Out-Law News | 24 Sep 2013 | 10:11 am | 2 min. read
Tax law specialist Jason Collins of Pinsent Masons, the law firm behind Out-Law.com, said that businesses embroiled in disputes over the VAT they owe to HM Revenue & Customs (HMRC) are often required to pay VAT upfront even though they may end up being refunded that money if successful in their case.
However, delays to those cases being heard can mean businesses may encounter cash flow problems, he warned.
"Paying large amounts of VAT which will sit in limbo for many months is likely to put incredible strain on a company’s cash flow," Collins said. "For many businesses already struggling to cope with the impact of the recession, whether from reduced trade or constrained bank lending or both, this could be life or death."
Even companies that are able to postpone tax payments until their case is heard can face costs associated with delays to their cases being resolve, Collins said. This is because HMRC charges taxpayers as much as 3.5% in interest for underpayments, whilst it pays out 0.5% interest on overpayments.
Collins was commenting after figures obtained by Pinsent Masons under freedom of information legislation revealed that the number of first-tier tax tribunal cases that were outstanding in 2012/13 reached record levels.
There were 26,965 outstanding cases in the period, up from 24,273 in 2011/12. The latest figures represent a more than doubling of the outstanding cases recorded in 2009/10 – 13,456.
"These figures show that there is a huge backlog of tax disputes still building up between HMRC and taxpayers, which is costing businesses and individuals dear – both in terms of time and money – while they remain unresolved," Collins said. "Delays also create huge uncertainty for those who are just trying to get on with the day to day running of their businesses."
The backlog in disputes has caused HMRC to adopt a different approach towards those it believes owes it tax. HMRC revised its Litigation and Settlements Strategy to "encourage HMRC staff to minimise the scope for disputes and seek non-confrontational solutions".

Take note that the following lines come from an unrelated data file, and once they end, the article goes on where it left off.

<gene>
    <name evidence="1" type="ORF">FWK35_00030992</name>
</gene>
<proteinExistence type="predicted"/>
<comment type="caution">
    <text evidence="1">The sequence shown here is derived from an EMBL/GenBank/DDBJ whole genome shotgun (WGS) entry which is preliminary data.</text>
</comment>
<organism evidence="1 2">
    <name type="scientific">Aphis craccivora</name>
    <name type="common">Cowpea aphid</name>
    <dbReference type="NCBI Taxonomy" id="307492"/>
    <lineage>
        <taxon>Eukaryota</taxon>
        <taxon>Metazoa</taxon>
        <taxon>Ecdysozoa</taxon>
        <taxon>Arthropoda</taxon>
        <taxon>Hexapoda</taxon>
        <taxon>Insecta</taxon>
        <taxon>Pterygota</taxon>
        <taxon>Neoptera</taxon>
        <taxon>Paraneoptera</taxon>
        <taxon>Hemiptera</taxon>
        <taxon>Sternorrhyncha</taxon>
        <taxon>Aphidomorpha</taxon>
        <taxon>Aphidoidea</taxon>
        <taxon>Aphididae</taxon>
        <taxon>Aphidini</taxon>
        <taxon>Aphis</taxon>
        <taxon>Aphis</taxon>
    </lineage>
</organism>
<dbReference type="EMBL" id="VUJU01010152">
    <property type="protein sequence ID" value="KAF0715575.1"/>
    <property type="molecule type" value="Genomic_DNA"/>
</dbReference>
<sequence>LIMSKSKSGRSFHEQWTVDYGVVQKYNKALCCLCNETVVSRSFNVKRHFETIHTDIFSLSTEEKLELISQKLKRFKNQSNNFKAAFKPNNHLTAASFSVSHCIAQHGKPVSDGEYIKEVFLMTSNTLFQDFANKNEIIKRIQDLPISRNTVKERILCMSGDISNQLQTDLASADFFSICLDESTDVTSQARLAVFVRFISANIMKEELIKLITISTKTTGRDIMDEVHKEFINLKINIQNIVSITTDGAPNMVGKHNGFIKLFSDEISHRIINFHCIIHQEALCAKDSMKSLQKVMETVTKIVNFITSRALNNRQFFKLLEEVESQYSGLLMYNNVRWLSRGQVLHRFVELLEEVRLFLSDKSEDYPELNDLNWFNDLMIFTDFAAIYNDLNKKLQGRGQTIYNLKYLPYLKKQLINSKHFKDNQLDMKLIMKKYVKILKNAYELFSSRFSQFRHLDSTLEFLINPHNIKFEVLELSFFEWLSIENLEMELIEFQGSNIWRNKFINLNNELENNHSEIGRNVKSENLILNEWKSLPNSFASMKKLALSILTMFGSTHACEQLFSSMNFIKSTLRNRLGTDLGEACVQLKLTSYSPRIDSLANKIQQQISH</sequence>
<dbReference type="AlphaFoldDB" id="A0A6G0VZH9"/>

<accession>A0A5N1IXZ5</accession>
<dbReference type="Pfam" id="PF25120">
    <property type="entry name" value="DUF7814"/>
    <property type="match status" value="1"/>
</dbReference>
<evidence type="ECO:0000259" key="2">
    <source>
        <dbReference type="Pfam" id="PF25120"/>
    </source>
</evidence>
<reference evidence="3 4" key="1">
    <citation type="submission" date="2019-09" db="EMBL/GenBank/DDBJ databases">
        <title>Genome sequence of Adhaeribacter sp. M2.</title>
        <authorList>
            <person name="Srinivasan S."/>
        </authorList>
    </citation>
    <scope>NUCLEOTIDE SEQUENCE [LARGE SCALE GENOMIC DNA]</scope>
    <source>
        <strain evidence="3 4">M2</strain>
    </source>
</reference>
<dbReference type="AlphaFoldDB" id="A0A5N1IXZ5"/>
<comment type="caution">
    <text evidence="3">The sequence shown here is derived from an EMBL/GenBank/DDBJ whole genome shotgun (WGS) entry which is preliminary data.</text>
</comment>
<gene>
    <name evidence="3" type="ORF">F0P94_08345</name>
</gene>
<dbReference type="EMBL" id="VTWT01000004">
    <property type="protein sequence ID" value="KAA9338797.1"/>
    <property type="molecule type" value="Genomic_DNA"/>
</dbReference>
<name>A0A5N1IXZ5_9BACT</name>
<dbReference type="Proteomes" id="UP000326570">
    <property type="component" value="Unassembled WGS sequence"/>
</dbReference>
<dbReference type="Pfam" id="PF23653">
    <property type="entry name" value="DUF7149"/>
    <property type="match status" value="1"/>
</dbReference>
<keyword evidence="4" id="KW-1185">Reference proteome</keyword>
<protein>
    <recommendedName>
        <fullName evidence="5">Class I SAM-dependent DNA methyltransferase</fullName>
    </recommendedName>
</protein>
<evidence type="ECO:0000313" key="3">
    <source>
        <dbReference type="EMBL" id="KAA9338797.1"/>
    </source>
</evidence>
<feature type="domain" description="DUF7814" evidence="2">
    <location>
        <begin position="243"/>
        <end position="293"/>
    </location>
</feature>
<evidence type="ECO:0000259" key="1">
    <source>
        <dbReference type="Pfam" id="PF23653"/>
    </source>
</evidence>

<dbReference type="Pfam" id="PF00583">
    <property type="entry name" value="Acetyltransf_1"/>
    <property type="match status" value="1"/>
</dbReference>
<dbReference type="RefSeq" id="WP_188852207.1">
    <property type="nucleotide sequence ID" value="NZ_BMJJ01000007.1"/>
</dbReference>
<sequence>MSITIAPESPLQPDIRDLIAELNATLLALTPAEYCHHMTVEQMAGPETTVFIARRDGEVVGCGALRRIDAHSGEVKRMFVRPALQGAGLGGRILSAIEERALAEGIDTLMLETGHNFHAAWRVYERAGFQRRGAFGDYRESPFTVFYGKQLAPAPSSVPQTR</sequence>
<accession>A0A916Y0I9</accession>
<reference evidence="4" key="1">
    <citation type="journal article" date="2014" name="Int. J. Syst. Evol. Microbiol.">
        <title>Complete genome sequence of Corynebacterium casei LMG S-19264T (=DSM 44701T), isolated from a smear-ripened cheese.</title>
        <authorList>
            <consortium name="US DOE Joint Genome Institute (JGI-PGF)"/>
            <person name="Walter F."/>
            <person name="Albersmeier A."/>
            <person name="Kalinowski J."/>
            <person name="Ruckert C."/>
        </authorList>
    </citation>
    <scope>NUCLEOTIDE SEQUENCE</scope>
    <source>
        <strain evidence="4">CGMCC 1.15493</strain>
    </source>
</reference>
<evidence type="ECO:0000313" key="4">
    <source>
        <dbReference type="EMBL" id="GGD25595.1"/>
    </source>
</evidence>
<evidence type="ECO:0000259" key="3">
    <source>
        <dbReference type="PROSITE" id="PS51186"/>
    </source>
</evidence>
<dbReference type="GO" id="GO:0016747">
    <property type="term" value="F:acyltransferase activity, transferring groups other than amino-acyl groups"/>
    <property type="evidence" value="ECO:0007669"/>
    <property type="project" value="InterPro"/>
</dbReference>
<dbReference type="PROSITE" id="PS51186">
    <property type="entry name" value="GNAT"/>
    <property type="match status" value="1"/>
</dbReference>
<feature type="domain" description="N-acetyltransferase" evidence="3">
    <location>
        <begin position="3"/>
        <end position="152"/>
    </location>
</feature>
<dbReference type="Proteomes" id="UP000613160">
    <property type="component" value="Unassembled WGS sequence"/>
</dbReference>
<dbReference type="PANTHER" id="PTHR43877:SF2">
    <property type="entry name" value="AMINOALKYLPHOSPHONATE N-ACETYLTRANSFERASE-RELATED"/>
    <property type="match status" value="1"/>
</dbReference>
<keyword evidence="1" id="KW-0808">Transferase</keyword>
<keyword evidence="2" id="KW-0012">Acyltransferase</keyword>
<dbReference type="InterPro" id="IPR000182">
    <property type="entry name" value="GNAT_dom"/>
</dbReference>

"Until recently HMRC has taken a deliberately aggressive stance against those who it believes are not paying the right amount of tax, and this is reflected in the continuing upward trend we are seeing in Tribunal cases awaiting a hearing," Collins said. "Of course it will take time for the HMRC’s change of attitude to filter through, but nevertheless HMRC could be doing even more to reduce the amount of litigation it embarks on and take a still more flexible approach."
"The fact that HMRC has recently opened up the door to Alternative Dispute Resolution (ADR) is a very positive move, but it’s not going to solve everything. HMRC itself needs to be far more willing than it currently is to instigate constructive negotiations with taxpayers with a view to achieving sensible settlements. It still has a long way to go to establish workable ways to recoup tax without entering into so much costly legal wrangling," he added.
Collins said that taxpayers are sometimes reticent about engaging with HMRC's ADR process because it often involves a member of HMRC acting in the role of adjudicator, rather than someone independent of the organisation.
"So while there is a greater level of detachment which should lead to fewer cases going to Tribunal, some taxpayers may not want to take this route if they don’t feel confident about the fairness of the system," he said.
Collins said, though, that the number of tax disputes could well continue to rise.
"As businesses’ tax affairs become more and more complex in our globalised economy, the potential for tax disputes to arise is likely to increase," the expert said. "Given the intense pressure on HMRC to enforce tax compliance, it’s vital not only that it steps up its efforts to tackle this growing backlog but also does all it can to ensure that disputes are dealt with quickly and fairly in the future."